Harvey Keitel, Jonah Hauer-King, Anna Prochniak, and Melanie Lynskey star in the Holocaust series, inspired by true events, debuting on Peacock TV.

Managing Editor; Dallas, Texas, US (@peteramartin)

Millions of people suffered horribly and then died. Two fell in love. This is their story.

The Tattooist of Auschwitz
The limited series debuts Thursday, May 2, exclusively on Peacock TV. I've seen all six episodes.

"Love blooms in a German concentration camp during World War II" sounds like an unlikely story, a pure fantasy concocted by a mentally-unbalanced person.

Yet this is the story that was told by Lali Sokolov to Heather Morris. Having recently lost Gita, his longtime wife, Lali wanted to tell his story; through a mutual friend, he got to know Heather, a health care worker and an aspiring writer, and their conversations, which began in 2003, eventually served as the inspiration for Morris' novel, which was first published in 2018.

Opening title cards make clear that the events were inspired by Lali's personal experiences and that 'some events have been fictionalized for dramatic purposes.' Serving as one of the producers and writers is Australian screenwriter and producer Jacquelin Perske, whose credits include The New Legends of Monkey (2018), directed in part by Gerard Johnstone, an action-adventure fantasy series that I quite liked. This, though, is leagues away from that.

In Slovakia, Lali (Jonah Hauer-King) and his family have heard rumors about what is happening at the camp where he is being sent, but Lali chooses to believe that it won't be as bad as he fears, a belief that is quickly dispelled by the increasingly brutal treatment meted out to himself and every other Jew on the train and then at Auschwitz-Birkenau, where they have been dispatched.

The first episode lays out these events in bracing, devastating detail. Presented in a respectful manner, it can't help but be infuriating and heartbreaking to watch the German guards execute prisoners on the spur of the moment and to see people treated as though they are not human, over and over and over again.

Frankly, I had to take a break before watching any more of the advance screeners that were kindly provided. 'Why would anyone want to binge this' crossed my mind more than once. In view of the subject matter, however, it feels necessary to watch, even though 'some events have been fictionalized for dramatic purposes.' We can't just stick our heads in the sand and shy away from watching, because, even with the 'fictionalized' aspect, it's too important to dismiss out of hand.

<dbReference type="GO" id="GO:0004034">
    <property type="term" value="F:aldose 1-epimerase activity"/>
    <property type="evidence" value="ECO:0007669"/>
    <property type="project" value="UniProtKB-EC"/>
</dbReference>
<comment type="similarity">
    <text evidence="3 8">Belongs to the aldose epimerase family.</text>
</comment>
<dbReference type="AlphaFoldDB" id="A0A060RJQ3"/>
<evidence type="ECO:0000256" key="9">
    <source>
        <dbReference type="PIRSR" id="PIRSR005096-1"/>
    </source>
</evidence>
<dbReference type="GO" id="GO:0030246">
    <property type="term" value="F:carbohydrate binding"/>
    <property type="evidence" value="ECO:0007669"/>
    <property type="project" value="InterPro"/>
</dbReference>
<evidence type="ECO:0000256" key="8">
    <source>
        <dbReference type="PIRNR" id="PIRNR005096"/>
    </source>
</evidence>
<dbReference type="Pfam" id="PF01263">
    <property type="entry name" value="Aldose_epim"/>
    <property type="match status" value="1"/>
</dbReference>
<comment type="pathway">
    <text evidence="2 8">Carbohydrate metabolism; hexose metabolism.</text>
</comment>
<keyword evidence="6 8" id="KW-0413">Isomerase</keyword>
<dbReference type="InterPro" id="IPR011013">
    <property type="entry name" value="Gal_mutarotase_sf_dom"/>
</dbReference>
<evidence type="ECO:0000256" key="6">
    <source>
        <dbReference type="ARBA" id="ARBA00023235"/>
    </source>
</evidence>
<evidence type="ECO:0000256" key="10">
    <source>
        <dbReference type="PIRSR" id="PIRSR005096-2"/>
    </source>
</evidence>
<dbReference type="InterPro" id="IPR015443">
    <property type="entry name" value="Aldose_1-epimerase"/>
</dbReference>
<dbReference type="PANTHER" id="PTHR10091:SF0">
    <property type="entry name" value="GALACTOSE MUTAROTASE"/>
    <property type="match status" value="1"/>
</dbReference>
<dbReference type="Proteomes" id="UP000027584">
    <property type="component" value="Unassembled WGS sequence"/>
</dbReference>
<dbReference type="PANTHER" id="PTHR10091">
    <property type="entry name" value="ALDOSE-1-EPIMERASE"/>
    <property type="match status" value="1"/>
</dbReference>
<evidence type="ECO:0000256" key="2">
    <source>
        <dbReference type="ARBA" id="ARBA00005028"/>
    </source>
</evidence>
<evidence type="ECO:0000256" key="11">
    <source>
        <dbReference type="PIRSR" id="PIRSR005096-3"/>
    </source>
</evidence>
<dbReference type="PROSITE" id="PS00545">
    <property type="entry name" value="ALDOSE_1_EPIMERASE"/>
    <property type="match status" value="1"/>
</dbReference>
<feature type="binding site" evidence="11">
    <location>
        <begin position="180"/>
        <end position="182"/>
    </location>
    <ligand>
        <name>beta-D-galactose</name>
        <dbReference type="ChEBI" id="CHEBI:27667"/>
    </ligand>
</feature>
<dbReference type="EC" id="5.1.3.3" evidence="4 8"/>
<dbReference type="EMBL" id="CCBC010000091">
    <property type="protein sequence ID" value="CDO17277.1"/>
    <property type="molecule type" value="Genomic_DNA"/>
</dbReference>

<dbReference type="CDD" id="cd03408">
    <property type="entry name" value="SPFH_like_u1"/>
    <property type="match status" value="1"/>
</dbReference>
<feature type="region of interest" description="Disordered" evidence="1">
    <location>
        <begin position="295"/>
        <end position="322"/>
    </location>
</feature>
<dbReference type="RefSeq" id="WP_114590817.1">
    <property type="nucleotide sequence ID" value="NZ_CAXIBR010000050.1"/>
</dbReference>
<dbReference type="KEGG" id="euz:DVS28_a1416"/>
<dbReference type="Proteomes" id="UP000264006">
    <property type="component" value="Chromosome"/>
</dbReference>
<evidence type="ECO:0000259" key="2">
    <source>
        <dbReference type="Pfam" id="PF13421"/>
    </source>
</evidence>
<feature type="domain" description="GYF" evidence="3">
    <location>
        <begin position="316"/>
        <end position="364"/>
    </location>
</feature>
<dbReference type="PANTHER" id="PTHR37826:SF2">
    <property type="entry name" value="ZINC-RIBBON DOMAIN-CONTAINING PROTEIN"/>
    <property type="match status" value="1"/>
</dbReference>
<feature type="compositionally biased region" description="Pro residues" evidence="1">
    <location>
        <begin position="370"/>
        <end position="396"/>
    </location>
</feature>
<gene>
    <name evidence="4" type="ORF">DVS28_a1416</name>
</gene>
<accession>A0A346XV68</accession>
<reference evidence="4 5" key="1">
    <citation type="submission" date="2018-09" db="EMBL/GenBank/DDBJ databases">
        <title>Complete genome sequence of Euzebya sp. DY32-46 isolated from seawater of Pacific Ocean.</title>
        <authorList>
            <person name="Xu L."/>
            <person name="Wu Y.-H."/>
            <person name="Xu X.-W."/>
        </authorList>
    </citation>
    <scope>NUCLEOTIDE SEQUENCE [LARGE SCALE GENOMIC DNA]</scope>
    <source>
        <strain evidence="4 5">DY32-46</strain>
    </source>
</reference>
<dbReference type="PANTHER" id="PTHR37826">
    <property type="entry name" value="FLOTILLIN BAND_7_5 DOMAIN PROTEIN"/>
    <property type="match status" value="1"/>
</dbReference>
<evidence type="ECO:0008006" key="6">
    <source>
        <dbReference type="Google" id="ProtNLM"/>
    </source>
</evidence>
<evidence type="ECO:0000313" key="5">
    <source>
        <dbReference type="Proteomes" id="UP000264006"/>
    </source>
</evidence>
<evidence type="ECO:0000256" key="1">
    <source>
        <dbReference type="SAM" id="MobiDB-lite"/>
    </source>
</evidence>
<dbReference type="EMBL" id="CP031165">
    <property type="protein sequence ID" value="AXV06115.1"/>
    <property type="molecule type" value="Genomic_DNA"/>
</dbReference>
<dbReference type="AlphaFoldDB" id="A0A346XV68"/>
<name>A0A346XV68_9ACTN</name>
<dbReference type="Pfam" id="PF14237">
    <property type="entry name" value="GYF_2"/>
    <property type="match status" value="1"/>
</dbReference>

All of us have different breaking points. We can only hope that we can hold onto our own personal definition of integrity and morality, come what may. For Lali, he accepted becoming a corroborator with the S.S. guards for the preservation of his own life.

True, he could have rejected the opportunity to become a tattooist, which meant that he got his own room, for protection from the other prisoners, and somewhat less harsh treatment from the guards, notably from Baretzki (Jonas Nay), a murderous sadist.

But then Lali would not have met Gita (Anna Prochniak), with whom he fell instantly in love, and she with him. This is the polar opposite of 'meet cute.'

From that point onward, the episodes steer between the highs of Lali and Gita's developing relationship and the lows of ever-increasing privation, agony, torture, and murder. What falls in between are scenes in which the 2003 version of Lali reflects on the horrors that he and Gita and many more endured, by relating the events to Heather.

To help the viewer get a potent sense of Lali's horrible memories, director Tali Shalom Ezer (Princess, 2014) punctuates every episode in the series by having characters who have been murdered smash the fourth wall by staring silently, yet directly, at the camera. It's disquieting and disturbing, as it should be.

Harvey Keitel and Melanie Linskey give measured, nuanced, textured, and altogether beautiful performances. Nearly all of their scenes are spent listening to each other talk, which doesn't sound dramatic in the least. Yet these conversations frame the series with compassion and empathy; they peer through the screen and into the soul as authentic souls, which invites introspection.

The dead bearing witness, as well as the high quality of the performances, easily lift the series into 'recommended' territory on their own merits. As a counter to that, the romantic storyline sometimes tumbles into queasiness, supporting the notion that such a love story minimizes the ongoing genocide. It's truly for each viewer to decide, based on their own level of tolerance.

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Anna ProchniakHarvey KeitelJonah Hauer-KingMelanie LynskeyPeacock TV

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